Previously: Part 1 - Blocks and Wall Racks
While knife blocks and wall racks work well for many kitchens, not everyone has the counter or wall space for these items—and people with pets or young children may not feel comfortable with some of those products. So how else can we solve the knife storage dilemma?
In my own kitchen, I store my knives in a drawer, using an in-drawer knife organizer—my cats get into almost everything, but they haven't learned to open drawers. Of course, people with small children will need to ensure those children can't reach (or open) the drawer.
The organizer above comes from Rev-A-Shelf; it's designed to be trimmed, as needed, to fit various drawer sizes and to accommodate the number of knives needing to be stored.
For end-users who don't feel comfortable doing that kind of trimming, smaller in-drawer knife organizers are useful. Here are two alternatives: a standard in-drawer knife organizer, with slots, and a product called the the Knife Dock, which has flexible dividers made from a combination of cork and rubber. With both of these organizers you can see which knife you're pulling out.
This cutlery storage, from Dura Supreme Cabinetry, has a carved cutlery insert designed specifically for a Henckels knife set; it also has slots for steak knives. With this kind of design, you always know exactly where each knife goes. It would be obvious if one was missing—and which one. And no one will ever pull the wrong knife out of the drawer by mistake with this kind of design! But end-users better be sure these are the knives they're going to want for the long term—and that they're going to be staying in this home—since this design provides no flexibility. It takes up more drawer space than other in-drawer storage options do, too.
But what about people who just have a couple knives they want to store in a drawer, where a knife organizer might be overkill? Those end-users might want some blade guards, such as these from Bisbell. These come in three sizes, but they can also be cut to size, if need be. And the colored labels are a really nice touch.
Of course, not everyone has a spare drawer to devote to knives. Fortunately, some designers have come up with clever ways to provide knife storage for end-users with space constraints. One of those ways is creating under-cabinet storage, such as the Wüsthof under-cabinet knife block. A knife block like this makes it really easy to grab your knives as you're cooking. However, because of the slots, this may not fit all knives.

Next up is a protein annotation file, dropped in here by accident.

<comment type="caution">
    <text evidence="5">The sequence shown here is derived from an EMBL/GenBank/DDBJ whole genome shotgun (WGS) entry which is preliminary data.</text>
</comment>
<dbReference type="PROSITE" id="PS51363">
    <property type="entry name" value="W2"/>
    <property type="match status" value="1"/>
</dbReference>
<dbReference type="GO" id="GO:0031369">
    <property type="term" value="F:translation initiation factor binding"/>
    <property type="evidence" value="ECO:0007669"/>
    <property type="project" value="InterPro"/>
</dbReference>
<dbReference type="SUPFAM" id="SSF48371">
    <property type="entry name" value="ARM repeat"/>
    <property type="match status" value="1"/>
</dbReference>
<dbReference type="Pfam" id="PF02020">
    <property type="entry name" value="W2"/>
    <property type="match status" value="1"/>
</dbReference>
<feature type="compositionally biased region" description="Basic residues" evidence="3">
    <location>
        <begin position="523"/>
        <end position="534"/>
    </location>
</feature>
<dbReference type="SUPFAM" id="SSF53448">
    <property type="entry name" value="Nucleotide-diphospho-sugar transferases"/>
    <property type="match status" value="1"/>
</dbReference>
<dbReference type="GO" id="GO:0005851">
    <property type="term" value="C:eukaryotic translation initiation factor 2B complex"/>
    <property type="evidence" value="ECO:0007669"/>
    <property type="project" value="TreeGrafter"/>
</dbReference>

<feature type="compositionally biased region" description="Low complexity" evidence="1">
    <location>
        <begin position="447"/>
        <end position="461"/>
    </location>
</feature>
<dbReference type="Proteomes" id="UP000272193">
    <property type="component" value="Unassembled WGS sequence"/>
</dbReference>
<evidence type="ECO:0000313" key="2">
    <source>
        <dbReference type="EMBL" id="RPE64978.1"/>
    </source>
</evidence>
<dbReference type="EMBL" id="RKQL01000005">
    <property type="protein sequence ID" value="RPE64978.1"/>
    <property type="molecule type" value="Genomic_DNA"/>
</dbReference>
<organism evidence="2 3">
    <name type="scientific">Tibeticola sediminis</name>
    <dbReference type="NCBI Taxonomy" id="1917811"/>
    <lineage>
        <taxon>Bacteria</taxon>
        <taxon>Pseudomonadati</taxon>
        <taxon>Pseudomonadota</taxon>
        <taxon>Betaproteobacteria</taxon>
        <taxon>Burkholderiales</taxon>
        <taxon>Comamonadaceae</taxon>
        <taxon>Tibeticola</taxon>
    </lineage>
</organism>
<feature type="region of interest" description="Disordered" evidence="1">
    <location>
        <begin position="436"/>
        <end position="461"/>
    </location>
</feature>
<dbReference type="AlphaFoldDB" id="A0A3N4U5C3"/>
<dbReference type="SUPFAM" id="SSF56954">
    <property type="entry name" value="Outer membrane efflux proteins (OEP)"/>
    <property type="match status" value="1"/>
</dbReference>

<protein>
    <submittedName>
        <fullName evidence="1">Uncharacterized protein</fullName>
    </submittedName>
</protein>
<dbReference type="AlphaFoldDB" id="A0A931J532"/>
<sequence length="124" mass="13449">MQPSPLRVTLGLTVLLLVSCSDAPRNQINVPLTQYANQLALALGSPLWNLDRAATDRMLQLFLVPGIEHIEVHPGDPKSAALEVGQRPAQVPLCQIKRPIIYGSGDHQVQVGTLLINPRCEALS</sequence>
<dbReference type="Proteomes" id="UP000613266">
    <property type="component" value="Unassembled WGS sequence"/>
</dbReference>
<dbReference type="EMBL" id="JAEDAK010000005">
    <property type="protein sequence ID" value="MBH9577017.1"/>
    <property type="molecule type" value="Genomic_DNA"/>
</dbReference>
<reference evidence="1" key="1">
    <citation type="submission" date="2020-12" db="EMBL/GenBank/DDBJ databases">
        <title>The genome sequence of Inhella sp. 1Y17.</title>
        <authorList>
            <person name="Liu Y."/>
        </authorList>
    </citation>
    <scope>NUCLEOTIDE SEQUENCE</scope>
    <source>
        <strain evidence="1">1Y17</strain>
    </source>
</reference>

So here's another design for an under-cabinet knife block: The Drop Block. This one has the flexibility to handle a range of knives, except perhaps those that are extra-long. (Looking at this, I'm doubting my bread knife would fit.) But not all knives would necessarily need to be stored in the same place; the bread knife could be stored separately from the knives used more in cooking.
Another space-saving approach is to include knife slots directly into the countertop, as Devos Custom Woodworking did in the designs shown above. Both of these are made from hard maple—one with edge grain, and the other with face grain and walnut edging. The one drawback I see is that it could be hard to clean those slots—and countertops do tend to see their share of spills and such.
Moving beyond the countertop, here's a custom cutlery pull-out from Modern Design Cabinetry. Again, this might be hard to clean—but tucked away in a drawer, the slots are less likely to get filthy than those on a countertop. It's also a nice use of a skinny space between two appliances.
Another way to use limited space is to create dual-purpose product. MIU France did that with its cutting board, which has a knife storage drawer. This does add some height to the cutting board, though, which may put it at an uncomfortable height for the user. Or perhaps, for a taller user, the extra height might raise the board to a more comfortable level.
And finally, this combination of knife block and tablet stand, from Victorinox, seems ideal for those who use their iPads or other tablets in the kitchen—to read recipes, to watch videos as they cook, or whatever—assuming they have enough countertop space for it. You can't tell from the photo, but it's on a swivel base. For those who have knives that will fit the given slots, this could be a winning design.
See also: Part 1 - Blocks and Wall Racks